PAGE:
|dc.description.abstract||This thesis studied the evolution and impact of utopian thought in the English-speaking world from the late nineteenth century up to the present times selecting for consideration texts produced in the late nineteenth century, which coincided with the crisis of capitalism, the first half of the twentieth century, characterised by the crisis of modernity and a general mood of pessimism with regard to the capacity of science or socialism to lead to ―eutopia‖‖, and texts envisioning the reconstruction of a human society, threatened by division, conflicts and ultimately possible extinction, as a global utopia. This ultimate utopia, which would represent the culmination of the Enlightenment project and the temporary materialization of the Liberal Idea, would, unlike the traditional static utopias, remain open to criticism and improvement.
The study, which takes its theoretical bearings from the sociology of knowledge and sociolinguistics, considers language use as a form of social action, thinking as tightly conditioned by being; action whereby social subjects / agents mediate their world. Drawing upon the critical concepts and categories elaborated by Karl Mannheim, Paul Ricoeur, Mikhail Bakhtin, Michel Foucault, and Norman Fairclough, I attempt to argue the claim that, as texts, the utopias I studied in their ongoing dialectical intercourse with other texts of the utopian tradition as well as their respective contexts performed critical function which purported to improve the texts through regular revisiting, and society through ongoing criticism, and reconstruction. Hence utopia, as a man-centered Pelagian project, has sought the progressive perfection of man and human society in the present world. In the last resort, utopianism, whether in its textual or practical version, appeared more as a critical companion, a faithful bedfellow to ideology, whose flaws it unveils and which it has helped to improve and vie.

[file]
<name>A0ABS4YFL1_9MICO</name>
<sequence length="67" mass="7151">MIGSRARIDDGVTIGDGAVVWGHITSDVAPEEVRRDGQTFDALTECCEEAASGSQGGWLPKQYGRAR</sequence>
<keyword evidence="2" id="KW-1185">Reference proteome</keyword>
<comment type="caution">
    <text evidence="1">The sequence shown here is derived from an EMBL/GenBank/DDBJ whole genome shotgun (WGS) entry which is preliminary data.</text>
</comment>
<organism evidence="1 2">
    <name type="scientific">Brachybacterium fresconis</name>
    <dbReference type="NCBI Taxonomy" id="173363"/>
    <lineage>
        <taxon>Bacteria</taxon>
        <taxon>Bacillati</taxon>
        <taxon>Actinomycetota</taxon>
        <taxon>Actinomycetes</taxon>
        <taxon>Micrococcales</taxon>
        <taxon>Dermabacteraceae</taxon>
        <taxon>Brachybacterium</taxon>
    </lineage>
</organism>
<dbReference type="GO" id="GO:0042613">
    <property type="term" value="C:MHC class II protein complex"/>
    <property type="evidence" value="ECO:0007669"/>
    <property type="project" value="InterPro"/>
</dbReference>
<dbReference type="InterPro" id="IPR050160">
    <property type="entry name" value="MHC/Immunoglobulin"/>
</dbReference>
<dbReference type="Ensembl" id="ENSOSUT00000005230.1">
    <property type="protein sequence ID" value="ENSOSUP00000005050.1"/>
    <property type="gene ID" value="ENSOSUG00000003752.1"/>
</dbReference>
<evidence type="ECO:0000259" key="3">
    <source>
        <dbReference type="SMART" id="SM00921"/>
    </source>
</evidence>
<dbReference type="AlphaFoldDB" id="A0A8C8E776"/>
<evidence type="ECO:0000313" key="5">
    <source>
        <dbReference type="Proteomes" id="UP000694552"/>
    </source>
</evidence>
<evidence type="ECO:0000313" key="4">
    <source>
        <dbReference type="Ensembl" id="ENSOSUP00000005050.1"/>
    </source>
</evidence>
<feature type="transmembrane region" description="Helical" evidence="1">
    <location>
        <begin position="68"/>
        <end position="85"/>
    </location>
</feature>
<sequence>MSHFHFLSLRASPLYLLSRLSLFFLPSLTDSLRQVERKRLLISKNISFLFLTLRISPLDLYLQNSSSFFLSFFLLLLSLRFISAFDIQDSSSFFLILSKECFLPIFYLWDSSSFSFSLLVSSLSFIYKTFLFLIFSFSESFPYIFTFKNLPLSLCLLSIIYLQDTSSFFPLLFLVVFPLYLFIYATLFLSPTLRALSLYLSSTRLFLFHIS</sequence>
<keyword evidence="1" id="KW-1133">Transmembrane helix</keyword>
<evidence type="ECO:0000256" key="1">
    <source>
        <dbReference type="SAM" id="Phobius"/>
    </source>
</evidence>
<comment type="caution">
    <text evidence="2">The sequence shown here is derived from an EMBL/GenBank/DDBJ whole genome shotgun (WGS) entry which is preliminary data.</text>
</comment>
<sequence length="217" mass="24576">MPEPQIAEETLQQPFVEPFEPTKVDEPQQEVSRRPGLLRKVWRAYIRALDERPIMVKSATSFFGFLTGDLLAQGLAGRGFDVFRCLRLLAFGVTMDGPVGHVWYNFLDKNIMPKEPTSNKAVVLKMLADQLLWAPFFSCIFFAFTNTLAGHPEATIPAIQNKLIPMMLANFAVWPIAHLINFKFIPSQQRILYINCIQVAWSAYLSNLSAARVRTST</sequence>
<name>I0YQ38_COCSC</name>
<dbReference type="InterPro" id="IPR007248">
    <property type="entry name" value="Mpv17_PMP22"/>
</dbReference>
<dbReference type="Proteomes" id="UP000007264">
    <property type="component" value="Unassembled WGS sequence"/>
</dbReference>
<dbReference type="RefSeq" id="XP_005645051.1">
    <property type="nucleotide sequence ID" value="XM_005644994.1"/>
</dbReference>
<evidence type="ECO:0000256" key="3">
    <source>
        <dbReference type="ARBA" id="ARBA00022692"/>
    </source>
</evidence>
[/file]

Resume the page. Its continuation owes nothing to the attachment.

Hence, in their quest for utopia, the Authors considered in the present thesis: Samuel Butler, Edward Bellamy, William Morris, Aldous Huxley, George Orwell, H.G.Wells, and Bertrand Russell drew upon the utopian tradition, which they reworked creatively, to achieve a balance between individual freedom and happiness on the one hand, with social order and stability, on the other hand. Observed from the perspective of a member of ―the backward races‖, which are integrated as resources and extensions in the Anglo-Saxon Enlightened utopian project, one cannot fail to suspect the difficulty these authors face, as supposed ‗advocates of the interests of the whole‘, to overcome Mannheim‗s paradox and totally emancipate themselves from the outlook of a society in which they are culturally immersed. This ethnocentric attitude can be interpreted as a form of will to power‖ which has recently led to the emergence of a global hegemon. None the less, given the authors‘ audacious ideas on such issues as power, governance, education, demography, ethics and environment, one may say on their behalf that they have been made the reluctant accomplices of a power thirsty ideology which they will not fail to unveil and resist as such.||en